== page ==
The death chamber and the steel bars of the viewing room at the state penitentiary in Huntsville, Tex. (Handout/Reuters)

Carol Steiker is the Henry J. Friendly professor and special adviser for public service at Harvard Law School. Jordan Steiker holds the Judge Robert M. Parker endowed chair at the University of Texas School of Law and is the director of the school’s Capital Punishment Center. They are the co-authors of “Courting Death: The Supreme Court and Capital Punishment.”

Even as the United States remains the only Western democracy that executes its citizens, the Supreme Court has exempted certain categories of our most vulnerable individuals from execution, including those with intellectual disability. Texas, however, routinely fails to enforce this protection. An upcoming case gives the court the opportunity to bring Texas in line with constitutional requirements.

Texas leads the country in executions, having executed four times as many inmates as Oklahoma (the second leading executioner) since 1976. In fact, Texas is responsible for more than a third of the inmates executed nationwide over the past 40 years. One of the ways Texas manages to execute at such a fast clip is by ignoring basic constitutional safeguards in capital cases. Nowhere is its refusal to toe the constitutional mark more evident than in the state’s overzealous efforts to execute people whose intellectual deficits place them within the bottom 3 percent of the U.S. population.

In 2002, the Supreme Court declared in Atkins v. Virginia that the Constitution forbids the execution of people with intellectual disability (its opinion used the now-outdated term “mental retardation”). The court did so because of the “widespread judgment” that offenders with such disabilities are less culpable for their crimes, given their limitations in understanding and processing information, learning from their mistakes and avoiding impulsive behavior. The court reasoned that the death penalty is supposed to be confined to the most highly aggravated offenses and offenders, and people with intellectual disability simply are not the “worst of the worst.”

Almost immediately, Texas defied the Supreme Court’s decision. Its highest criminal court, the Court of Criminal Appeals, declared that it was unwilling to exempt everyone who satisfies traditional clinical criteria for intellectual disability, even though that was the obvious point of the Supreme Court’s ruling. Instead, the court invented its own approach to intellectual disability to identify offenders whom “Texas citizens would agree” should be exempted from the death penalty. As its guidepost, the court declared that John Steinbeck’s fictional character Lennie from “Of Mice and Men” was the type of offender “most” Texas residents would regard as deserving exemption. In the novel, Lennie loves soft animals, especially rabbits, but ends up accidentally killing them because he is unaware of his own strength, and he does the same with a woman whom he encounters.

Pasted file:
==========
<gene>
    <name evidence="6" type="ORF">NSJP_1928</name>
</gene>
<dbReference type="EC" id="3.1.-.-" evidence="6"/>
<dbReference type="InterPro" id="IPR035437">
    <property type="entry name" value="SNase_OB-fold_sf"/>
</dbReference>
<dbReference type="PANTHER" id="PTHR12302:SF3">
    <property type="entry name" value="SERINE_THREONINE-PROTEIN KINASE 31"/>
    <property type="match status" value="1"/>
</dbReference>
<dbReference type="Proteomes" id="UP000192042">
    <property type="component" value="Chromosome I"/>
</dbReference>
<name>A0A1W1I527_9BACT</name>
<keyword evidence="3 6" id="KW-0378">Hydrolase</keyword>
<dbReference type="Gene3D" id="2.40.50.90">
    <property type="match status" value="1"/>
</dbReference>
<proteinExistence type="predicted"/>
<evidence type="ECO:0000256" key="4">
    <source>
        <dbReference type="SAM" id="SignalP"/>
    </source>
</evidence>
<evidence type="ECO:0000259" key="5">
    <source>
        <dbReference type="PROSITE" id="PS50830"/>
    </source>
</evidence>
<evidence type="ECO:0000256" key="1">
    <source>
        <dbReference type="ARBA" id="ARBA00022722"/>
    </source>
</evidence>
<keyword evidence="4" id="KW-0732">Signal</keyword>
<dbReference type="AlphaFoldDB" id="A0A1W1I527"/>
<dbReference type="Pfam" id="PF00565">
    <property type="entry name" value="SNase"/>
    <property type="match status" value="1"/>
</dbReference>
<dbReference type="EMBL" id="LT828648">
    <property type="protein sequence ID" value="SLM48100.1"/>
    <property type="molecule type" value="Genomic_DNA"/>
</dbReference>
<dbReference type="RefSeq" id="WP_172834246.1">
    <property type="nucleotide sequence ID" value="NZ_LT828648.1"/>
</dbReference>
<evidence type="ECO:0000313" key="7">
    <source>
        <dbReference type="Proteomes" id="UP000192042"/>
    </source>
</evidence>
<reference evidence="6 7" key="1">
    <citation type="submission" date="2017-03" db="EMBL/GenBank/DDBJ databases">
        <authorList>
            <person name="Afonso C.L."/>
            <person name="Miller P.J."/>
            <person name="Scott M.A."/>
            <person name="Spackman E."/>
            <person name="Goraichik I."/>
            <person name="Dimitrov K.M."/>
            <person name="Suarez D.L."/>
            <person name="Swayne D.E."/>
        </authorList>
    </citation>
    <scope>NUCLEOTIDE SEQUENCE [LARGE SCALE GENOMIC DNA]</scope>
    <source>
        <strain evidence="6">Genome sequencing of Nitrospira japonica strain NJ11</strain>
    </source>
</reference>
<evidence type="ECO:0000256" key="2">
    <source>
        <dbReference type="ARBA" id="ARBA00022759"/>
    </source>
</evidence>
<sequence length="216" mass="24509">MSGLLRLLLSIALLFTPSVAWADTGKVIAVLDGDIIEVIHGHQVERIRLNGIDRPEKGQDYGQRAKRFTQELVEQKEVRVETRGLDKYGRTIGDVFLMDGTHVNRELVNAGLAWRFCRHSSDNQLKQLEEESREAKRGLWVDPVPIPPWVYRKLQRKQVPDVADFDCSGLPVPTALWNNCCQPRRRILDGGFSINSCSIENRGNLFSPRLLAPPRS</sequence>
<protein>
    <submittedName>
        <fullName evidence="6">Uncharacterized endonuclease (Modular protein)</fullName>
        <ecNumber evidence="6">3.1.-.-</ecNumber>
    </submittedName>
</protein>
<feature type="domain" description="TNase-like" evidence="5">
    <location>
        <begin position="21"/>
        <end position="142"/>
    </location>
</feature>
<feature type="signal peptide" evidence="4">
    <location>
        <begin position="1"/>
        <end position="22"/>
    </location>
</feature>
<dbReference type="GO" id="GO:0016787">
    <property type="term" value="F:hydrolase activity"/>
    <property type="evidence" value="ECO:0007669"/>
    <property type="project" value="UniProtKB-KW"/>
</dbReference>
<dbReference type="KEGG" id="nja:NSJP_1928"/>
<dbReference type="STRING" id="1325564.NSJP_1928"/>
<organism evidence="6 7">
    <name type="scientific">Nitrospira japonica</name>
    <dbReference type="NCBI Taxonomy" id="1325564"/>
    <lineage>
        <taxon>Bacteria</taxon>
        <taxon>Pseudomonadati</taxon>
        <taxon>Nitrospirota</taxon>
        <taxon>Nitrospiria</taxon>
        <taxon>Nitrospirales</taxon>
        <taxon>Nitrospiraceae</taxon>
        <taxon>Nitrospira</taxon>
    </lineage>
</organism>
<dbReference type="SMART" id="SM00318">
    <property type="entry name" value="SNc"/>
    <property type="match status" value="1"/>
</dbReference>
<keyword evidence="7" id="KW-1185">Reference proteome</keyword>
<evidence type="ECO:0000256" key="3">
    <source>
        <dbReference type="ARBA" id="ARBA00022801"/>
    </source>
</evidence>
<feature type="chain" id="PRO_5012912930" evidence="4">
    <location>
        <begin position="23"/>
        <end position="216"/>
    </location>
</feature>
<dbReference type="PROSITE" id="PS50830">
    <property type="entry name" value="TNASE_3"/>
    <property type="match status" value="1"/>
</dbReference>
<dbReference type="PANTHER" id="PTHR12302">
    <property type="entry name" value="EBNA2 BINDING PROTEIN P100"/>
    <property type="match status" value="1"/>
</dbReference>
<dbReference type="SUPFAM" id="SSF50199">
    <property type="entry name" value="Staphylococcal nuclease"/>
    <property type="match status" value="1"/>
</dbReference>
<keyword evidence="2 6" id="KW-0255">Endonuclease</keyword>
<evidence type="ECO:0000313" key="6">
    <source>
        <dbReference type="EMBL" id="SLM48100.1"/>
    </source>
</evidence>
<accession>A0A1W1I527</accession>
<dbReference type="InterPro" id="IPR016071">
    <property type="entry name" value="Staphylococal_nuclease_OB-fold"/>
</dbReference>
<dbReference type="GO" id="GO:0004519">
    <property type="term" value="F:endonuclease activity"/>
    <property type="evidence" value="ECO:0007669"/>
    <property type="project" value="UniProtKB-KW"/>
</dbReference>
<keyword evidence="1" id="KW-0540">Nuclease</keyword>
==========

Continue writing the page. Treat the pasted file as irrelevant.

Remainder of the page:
The resulting approach to intellectual disability focuses on questions that no medical professional would deem appropriate in diagnosing intellectual disability, such as whether an offender’s family and friends thought he had intellectual disability, or whether the offender could respond “rationally” to questions, or whether the offender was capable of lying. Instead of relying on the same approach to intellectual disability that Texas uses in every other context (such as placement in special education or eligibility for disability benefits), the court sought to redefine the condition in the capital context so that only offenders who meet crude stereotypes about intellectual disability are shielded from execution. As a result, inmates who would have been found ineligible for execution in every other state have been denied relief in the Texas courts. Some have been executed.

The Supreme Court will now review the Texas approach. In a case that will be argued this month, Moore v. Texas, the Court of Criminal Appeals took its war with clinical standards a major step further by prohibiting the use of current medical standards in Texas courts as they evaluate disability in death penalty cases.

In a recent case from Florida, the Supreme Court said that states cannot arbitrarily depart from standard clinical practices as they implement the court’s ban on executing people with intellectual disability. Unfortunately, the Texas courts have not yet heard the message. Texas still executes individuals who would be deemed intellectually disabled for all other purposes, and the Texas courts still search for the mythical “Lennie” rather than follow well-established professional practices.

It is time for the Supreme Court to make clear (yet again) that the Constitution applies to Texas and that its decision exempting people with intellectual disability was not a suggestion but a constitutional rule.